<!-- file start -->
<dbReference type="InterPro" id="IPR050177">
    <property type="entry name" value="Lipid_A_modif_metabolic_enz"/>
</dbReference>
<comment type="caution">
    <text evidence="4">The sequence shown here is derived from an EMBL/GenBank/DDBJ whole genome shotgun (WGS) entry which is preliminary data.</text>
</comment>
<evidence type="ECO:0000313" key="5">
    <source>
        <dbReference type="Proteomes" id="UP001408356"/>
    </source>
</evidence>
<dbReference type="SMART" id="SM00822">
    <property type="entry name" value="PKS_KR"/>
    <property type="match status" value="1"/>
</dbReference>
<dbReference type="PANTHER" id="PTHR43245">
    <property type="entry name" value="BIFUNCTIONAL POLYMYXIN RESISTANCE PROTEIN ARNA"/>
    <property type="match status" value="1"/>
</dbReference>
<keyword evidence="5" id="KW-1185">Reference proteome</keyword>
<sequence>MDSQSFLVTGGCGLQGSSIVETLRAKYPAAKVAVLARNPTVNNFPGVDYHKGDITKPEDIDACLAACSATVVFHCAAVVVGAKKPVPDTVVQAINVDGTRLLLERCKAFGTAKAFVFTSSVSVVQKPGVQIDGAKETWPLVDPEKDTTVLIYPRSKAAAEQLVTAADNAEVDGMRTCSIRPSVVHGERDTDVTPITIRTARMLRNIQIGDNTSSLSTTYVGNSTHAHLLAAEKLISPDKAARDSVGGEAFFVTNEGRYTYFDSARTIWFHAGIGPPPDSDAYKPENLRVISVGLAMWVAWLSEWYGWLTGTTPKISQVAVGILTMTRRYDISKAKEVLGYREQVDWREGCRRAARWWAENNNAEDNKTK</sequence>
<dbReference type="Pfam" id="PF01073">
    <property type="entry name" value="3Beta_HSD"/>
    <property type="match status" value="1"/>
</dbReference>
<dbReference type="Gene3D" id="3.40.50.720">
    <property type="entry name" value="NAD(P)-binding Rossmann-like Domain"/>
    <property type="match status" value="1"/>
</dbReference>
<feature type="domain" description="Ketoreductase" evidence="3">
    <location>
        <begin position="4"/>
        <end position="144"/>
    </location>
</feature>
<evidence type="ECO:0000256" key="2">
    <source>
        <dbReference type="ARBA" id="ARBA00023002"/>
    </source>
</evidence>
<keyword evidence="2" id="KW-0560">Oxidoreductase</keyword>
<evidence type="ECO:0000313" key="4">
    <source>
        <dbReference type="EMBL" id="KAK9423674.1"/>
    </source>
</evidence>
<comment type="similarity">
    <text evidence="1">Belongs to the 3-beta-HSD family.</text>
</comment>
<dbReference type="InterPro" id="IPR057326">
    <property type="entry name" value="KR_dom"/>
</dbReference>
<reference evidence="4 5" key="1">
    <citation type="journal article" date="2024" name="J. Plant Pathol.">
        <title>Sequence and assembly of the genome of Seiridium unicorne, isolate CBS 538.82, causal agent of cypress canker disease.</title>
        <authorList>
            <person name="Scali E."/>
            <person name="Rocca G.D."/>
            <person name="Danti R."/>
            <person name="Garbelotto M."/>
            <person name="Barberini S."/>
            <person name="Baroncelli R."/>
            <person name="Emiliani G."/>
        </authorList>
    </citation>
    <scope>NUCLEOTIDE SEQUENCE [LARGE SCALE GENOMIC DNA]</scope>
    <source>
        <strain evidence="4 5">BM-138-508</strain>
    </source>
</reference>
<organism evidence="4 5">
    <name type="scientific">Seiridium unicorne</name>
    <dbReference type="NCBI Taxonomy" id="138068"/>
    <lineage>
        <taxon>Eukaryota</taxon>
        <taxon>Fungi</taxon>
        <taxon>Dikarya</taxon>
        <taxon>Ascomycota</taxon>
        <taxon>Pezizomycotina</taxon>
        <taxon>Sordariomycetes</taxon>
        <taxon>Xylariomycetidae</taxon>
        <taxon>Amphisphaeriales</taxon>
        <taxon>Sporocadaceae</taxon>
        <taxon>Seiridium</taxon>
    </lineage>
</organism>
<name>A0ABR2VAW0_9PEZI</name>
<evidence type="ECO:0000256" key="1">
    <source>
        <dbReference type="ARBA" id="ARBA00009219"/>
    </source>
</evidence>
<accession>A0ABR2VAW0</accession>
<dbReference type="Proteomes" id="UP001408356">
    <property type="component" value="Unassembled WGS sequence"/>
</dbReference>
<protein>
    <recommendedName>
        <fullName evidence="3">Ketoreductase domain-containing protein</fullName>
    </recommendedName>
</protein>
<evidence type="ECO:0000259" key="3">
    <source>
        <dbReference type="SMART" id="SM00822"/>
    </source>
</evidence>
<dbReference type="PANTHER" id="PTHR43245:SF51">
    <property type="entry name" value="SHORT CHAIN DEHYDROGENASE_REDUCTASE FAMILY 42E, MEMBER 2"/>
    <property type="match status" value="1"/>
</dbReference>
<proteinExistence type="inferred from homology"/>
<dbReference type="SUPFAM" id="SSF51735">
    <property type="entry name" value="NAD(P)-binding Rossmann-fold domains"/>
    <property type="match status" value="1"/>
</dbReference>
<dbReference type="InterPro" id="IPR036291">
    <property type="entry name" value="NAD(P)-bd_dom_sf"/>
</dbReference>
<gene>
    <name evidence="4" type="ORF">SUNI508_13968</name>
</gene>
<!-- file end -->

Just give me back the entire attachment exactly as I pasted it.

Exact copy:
<dbReference type="InterPro" id="IPR050177">
    <property type="entry name" value="Lipid_A_modif_metabolic_enz"/>
</dbReference>
<comment type="caution">
    <text evidence="4">The sequence shown here is derived from an EMBL/GenBank/DDBJ whole genome shotgun (WGS) entry which is preliminary data.</text>
</comment>
<evidence type="ECO:0000313" key="5">
    <source>
        <dbReference type="Proteomes" id="UP001408356"/>
    </source>
</evidence>
<dbReference type="SMART" id="SM00822">
    <property type="entry name" value="PKS_KR"/>
    <property type="match status" value="1"/>
</dbReference>
<dbReference type="PANTHER" id="PTHR43245">
    <property type="entry name" value="BIFUNCTIONAL POLYMYXIN RESISTANCE PROTEIN ARNA"/>
    <property type="match status" value="1"/>
</dbReference>
<keyword evidence="5" id="KW-1185">Reference proteome</keyword>
<sequence>MDSQSFLVTGGCGLQGSSIVETLRAKYPAAKVAVLARNPTVNNFPGVDYHKGDITKPEDIDACLAACSATVVFHCAAVVVGAKKPVPDTVVQAINVDGTRLLLERCKAFGTAKAFVFTSSVSVVQKPGVQIDGAKETWPLVDPEKDTTVLIYPRSKAAAEQLVTAADNAEVDGMRTCSIRPSVVHGERDTDVTPITIRTARMLRNIQIGDNTSSLSTTYVGNSTHAHLLAAEKLISPDKAARDSVGGEAFFVTNEGRYTYFDSARTIWFHAGIGPPPDSDAYKPENLRVISVGLAMWVAWLSEWYGWLTGTTPKISQVAVGILTMTRRYDISKAKEVLGYREQVDWREGCRRAARWWAENNNAEDNKTK</sequence>
<dbReference type="Pfam" id="PF01073">
    <property type="entry name" value="3Beta_HSD"/>
    <property type="match status" value="1"/>
</dbReference>
<dbReference type="Gene3D" id="3.40.50.720">
    <property type="entry name" value="NAD(P)-binding Rossmann-like Domain"/>
    <property type="match status" value="1"/>
</dbReference>
<feature type="domain" description="Ketoreductase" evidence="3">
    <location>
        <begin position="4"/>
        <end position="144"/>
    </location>
</feature>
<evidence type="ECO:0000256" key="2">
    <source>
        <dbReference type="ARBA" id="ARBA00023002"/>
    </source>
</evidence>
<keyword evidence="2" id="KW-0560">Oxidoreductase</keyword>
<evidence type="ECO:0000313" key="4">
    <source>
        <dbReference type="EMBL" id="KAK9423674.1"/>
    </source>
</evidence>
<comment type="similarity">
    <text evidence="1">Belongs to the 3-beta-HSD family.</text>
</comment>
<dbReference type="InterPro" id="IPR057326">
    <property type="entry name" value="KR_dom"/>
</dbReference>
<reference evidence="4 5" key="1">
    <citation type="journal article" date="2024" name="J. Plant Pathol.">
        <title>Sequence and assembly of the genome of Seiridium unicorne, isolate CBS 538.82, causal agent of cypress canker disease.</title>
        <authorList>
            <person name="Scali E."/>
            <person name="Rocca G.D."/>
            <person name="Danti R."/>
            <person name="Garbelotto M."/>
            <person name="Barberini S."/>
            <person name="Baroncelli R."/>
            <person name="Emiliani G."/>
        </authorList>
    </citation>
    <scope>NUCLEOTIDE SEQUENCE [LARGE SCALE GENOMIC DNA]</scope>
    <source>
        <strain evidence="4 5">BM-138-508</strain>
    </source>
</reference>
<organism evidence="4 5">
    <name type="scientific">Seiridium unicorne</name>
    <dbReference type="NCBI Taxonomy" id="138068"/>
    <lineage>
        <taxon>Eukaryota</taxon>
        <taxon>Fungi</taxon>
        <taxon>Dikarya</taxon>
        <taxon>Ascomycota</taxon>
        <taxon>Pezizomycotina</taxon>
        <taxon>Sordariomycetes</taxon>
        <taxon>Xylariomycetidae</taxon>
        <taxon>Amphisphaeriales</taxon>
        <taxon>Sporocadaceae</taxon>
        <taxon>Seiridium</taxon>
    </lineage>
</organism>
<name>A0ABR2VAW0_9PEZI</name>
<evidence type="ECO:0000256" key="1">
    <source>
        <dbReference type="ARBA" id="ARBA00009219"/>
    </source>
</evidence>
<accession>A0ABR2VAW0</accession>
<dbReference type="Proteomes" id="UP001408356">
    <property type="component" value="Unassembled WGS sequence"/>
</dbReference>
<protein>
    <recommendedName>
        <fullName evidence="3">Ketoreductase domain-containing protein</fullName>
    </recommendedName>
</protein>
<evidence type="ECO:0000259" key="3">
    <source>
        <dbReference type="SMART" id="SM00822"/>
    </source>
</evidence>
<dbReference type="PANTHER" id="PTHR43245:SF51">
    <property type="entry name" value="SHORT CHAIN DEHYDROGENASE_REDUCTASE FAMILY 42E, MEMBER 2"/>
    <property type="match status" value="1"/>
</dbReference>
<proteinExistence type="inferred from homology"/>
<dbReference type="SUPFAM" id="SSF51735">
    <property type="entry name" value="NAD(P)-binding Rossmann-fold domains"/>
    <property type="match status" value="1"/>
</dbReference>
<dbReference type="InterPro" id="IPR036291">
    <property type="entry name" value="NAD(P)-bd_dom_sf"/>
</dbReference>
<gene>
    <name evidence="4" type="ORF">SUNI508_13968</name>
</gene>